Parents raise awareness after death of 2 Shawnee Mission Northwe - KCTV5 News

Parents raise awareness after death of 2 Shawnee Mission Northwest students

There is help available for those who need it. (KCTV5) There is help available for those who need it. (KCTV5)

A group of parents and students at Shawnee Mission Northwest are going public to raise awareness of teen suicide and bring hope to a grieving community after they say two students at the high school took their own lives in the same week.

The school principal sent a letter to parents Wednesday with advice and resources, but a small group of parents and students are taking it a step further to send a message to all the kids as they arrive at school.

Parents held signs with phrases of support and positivity to let students know they are important and loved and have an entire community of support behind them as they entered school on Thursday.

"Shawnee is a great community," said Nichole Herring, a parent at the school. "I've lived here almost all my life. We want people to know we are here for each other."

“I think that when you get into that deep, dark place you forget that. And we need to remind everybody,” Shawnee Mission Northwest parent Charity Becker said.

"It wasn’t even a question. I was going to be here today," said Rebecca Fegers, a parent at SMNW.

On Tuesday, parents received word of a student who took his own life on Monday. On Wednesday, they received a note that a second student, who harmed him or herself on Tuesday, had died.

The district has not officially called the deaths suicides but has not contested the statements of parents and students describing them that way.

Parents also visited the school to spread a message of hope on Wednesday afternoon as classes ended.

"We just wanted to show our support the kids and the staff and our community," Herring said. "Unfortunately this seems to be becoming quite a bit of an issue."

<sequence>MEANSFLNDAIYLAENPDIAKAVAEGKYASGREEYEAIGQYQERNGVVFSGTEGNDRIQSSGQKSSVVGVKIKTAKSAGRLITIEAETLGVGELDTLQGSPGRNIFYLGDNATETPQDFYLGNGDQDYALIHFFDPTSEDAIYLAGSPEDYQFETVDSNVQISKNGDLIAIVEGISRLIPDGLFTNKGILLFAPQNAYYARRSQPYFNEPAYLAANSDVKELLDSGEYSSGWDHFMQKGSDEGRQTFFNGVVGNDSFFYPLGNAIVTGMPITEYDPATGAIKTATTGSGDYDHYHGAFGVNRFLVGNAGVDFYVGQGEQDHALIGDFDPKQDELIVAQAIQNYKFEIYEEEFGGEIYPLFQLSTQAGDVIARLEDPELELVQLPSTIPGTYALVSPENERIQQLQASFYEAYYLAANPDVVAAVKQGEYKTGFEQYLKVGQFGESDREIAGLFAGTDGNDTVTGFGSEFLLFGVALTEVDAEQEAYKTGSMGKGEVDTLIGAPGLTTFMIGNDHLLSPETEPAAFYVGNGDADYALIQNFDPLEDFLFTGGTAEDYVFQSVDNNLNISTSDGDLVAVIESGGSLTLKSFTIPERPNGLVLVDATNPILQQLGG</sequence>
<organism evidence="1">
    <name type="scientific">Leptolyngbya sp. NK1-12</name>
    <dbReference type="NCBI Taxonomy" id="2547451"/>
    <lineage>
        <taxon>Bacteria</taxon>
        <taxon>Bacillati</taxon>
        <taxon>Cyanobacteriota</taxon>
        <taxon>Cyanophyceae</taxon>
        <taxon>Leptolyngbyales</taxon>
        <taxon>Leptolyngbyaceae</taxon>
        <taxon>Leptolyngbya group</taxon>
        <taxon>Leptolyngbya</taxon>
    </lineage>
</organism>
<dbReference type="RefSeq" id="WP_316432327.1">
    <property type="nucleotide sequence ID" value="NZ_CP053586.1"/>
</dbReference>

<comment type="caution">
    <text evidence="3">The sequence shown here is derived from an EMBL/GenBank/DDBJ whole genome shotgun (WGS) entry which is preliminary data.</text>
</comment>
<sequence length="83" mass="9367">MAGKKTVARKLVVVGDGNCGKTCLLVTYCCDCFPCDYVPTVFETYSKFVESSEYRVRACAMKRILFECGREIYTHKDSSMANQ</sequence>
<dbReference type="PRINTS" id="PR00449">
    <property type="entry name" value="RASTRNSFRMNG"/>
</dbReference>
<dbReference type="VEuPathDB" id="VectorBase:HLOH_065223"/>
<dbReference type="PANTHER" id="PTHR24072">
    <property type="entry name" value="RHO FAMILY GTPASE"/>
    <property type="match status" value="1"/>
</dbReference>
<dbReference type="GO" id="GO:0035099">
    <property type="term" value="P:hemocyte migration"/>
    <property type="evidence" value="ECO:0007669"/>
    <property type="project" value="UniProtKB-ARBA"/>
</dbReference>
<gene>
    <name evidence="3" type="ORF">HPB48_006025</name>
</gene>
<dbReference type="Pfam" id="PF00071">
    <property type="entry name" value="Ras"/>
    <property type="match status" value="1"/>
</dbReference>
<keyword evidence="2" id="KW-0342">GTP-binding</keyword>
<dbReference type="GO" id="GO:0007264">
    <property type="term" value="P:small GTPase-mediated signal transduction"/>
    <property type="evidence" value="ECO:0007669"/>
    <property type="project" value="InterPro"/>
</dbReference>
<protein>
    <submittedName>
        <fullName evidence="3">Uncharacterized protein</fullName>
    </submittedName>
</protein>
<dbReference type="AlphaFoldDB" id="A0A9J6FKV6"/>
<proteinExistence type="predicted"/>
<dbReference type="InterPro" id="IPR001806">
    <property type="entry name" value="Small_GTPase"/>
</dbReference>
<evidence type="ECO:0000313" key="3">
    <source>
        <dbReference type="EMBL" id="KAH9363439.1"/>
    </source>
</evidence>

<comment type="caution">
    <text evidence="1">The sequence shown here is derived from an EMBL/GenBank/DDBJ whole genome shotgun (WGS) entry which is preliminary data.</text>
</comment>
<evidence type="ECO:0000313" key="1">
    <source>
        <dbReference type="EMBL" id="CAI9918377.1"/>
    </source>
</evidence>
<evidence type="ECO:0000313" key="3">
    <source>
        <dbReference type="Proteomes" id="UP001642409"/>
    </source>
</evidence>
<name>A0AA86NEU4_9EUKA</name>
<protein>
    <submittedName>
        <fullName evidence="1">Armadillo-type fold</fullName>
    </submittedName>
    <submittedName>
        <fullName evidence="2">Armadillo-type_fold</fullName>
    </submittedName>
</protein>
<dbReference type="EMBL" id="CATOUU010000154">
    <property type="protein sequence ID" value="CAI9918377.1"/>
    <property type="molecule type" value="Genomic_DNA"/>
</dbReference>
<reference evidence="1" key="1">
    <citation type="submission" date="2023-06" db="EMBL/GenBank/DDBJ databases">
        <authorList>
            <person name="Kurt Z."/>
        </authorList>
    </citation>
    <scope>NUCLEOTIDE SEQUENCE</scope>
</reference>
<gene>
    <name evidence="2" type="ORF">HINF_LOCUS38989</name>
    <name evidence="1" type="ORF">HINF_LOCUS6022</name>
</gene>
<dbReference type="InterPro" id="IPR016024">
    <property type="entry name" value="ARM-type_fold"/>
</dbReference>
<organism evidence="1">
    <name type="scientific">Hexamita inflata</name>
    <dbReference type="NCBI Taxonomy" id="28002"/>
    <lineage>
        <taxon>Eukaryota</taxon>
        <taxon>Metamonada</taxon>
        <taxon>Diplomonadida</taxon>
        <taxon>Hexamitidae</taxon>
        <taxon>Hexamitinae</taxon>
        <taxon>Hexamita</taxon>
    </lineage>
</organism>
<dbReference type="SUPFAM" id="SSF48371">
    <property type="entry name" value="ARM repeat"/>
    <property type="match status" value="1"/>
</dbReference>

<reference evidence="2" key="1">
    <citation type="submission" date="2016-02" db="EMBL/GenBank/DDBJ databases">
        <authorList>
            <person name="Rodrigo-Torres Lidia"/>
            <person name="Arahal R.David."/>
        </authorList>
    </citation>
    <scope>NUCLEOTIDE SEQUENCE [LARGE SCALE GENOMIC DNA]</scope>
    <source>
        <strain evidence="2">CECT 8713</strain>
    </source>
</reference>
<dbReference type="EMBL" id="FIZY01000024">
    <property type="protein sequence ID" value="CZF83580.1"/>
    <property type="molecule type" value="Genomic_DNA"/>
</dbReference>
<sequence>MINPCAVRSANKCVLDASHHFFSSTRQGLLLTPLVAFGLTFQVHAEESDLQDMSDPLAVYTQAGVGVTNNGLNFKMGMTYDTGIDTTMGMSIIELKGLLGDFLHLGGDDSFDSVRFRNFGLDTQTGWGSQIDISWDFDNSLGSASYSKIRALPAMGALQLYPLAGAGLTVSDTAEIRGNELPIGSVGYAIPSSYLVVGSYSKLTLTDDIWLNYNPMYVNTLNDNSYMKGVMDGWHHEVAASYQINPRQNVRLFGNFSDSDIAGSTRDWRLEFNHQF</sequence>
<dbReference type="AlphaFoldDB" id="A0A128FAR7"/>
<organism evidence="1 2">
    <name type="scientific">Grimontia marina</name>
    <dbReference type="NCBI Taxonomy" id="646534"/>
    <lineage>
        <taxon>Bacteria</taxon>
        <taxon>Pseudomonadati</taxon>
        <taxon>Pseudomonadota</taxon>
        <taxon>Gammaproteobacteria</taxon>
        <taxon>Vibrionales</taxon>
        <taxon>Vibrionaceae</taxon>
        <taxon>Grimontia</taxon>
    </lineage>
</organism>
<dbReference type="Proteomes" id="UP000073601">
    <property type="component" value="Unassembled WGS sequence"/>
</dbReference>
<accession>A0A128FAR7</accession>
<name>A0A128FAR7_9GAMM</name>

A helpful piece of what the principal wrote to parents:

“Everyone handles stress and grief in a different way. Some may have difficulty concentrating and experience feelings of anger and denial. Some may withdraw, while others need to talk. We want you to be aware of what's going on at school so you can be extra attentive to how your child is handling this news.”

Parents met at the school at 7:20 a.m. on Thursday.

The message of the rally is to let students know they’re not alone.

"No matter what you’re feeling, this is true for everybody. There is a light that everybody has. And, everybody is amazing and loved and important," Becker said.

Several students also felt compelled to do something for their classmates.

"I made these ribbons last night and they’re the colors of suicide awareness so I was going to hand them out to all the students here to help raise awareness for this," junior Kaitlyn Moore said.

Sierra Flores, a freshman at the school, shared an emotional post through Facebook

‘You should always have someone, she wrote. "Everyone needs somebody. If you don’t have someone, I’m your someone who cares about you."

Flores says the tragedies have been too much to bear alone and on Wednesday had to leave school early. That’s when she wrote her post.

"I saw one of my teachers cry for the first time today," Flores wrote. "The people who ended their lives, or sadly tried to, didn’t think anybody cared about them. Our whole school was upset. I’ve never seen so many people cry. There was extra help today but we needed our friends too."

Students from local elementary schools also wrote letters of support to the grieving students.

Some students say it’s good to see how the community is supporting them.

Parents say it’s important for students to express themselves, whether it be through rallies or social media posts. They say everyone’s feelings matter.

Additional resource officers will be in the building to help students and staff cope with the losses.

"It’s devastating that this happened and that they are all here for us, and that they brought counselors in from other schools so that we could have all the support that we need," Shawnee Mission Northwest sophomore Catherine Becker said. "And that we are the Northwest family. We are all here for each other."

The next leader of Kansas, who is focused on supporting educators and students, wanted the Shawnee Mission community to know he is standing with them in this time of need. 

“You know, those families deserve our respect and our support," Lt. Governor Jeff Colyer said. "Those kids, they can come together and what they need is support. Maybe sometimes it’s counseling, but it’s really activities; how to be together, how to make something positive out of it.” 

There is help available for those who need it.

The suicide prevention lifeline is 1-800-273-TALK OR 1-800-273-8255.

It's free and confidential emotional support that is manned 24-7 every day of the year.

You can also visit the National Suicide Prevention Lifeline here. 

More information: 

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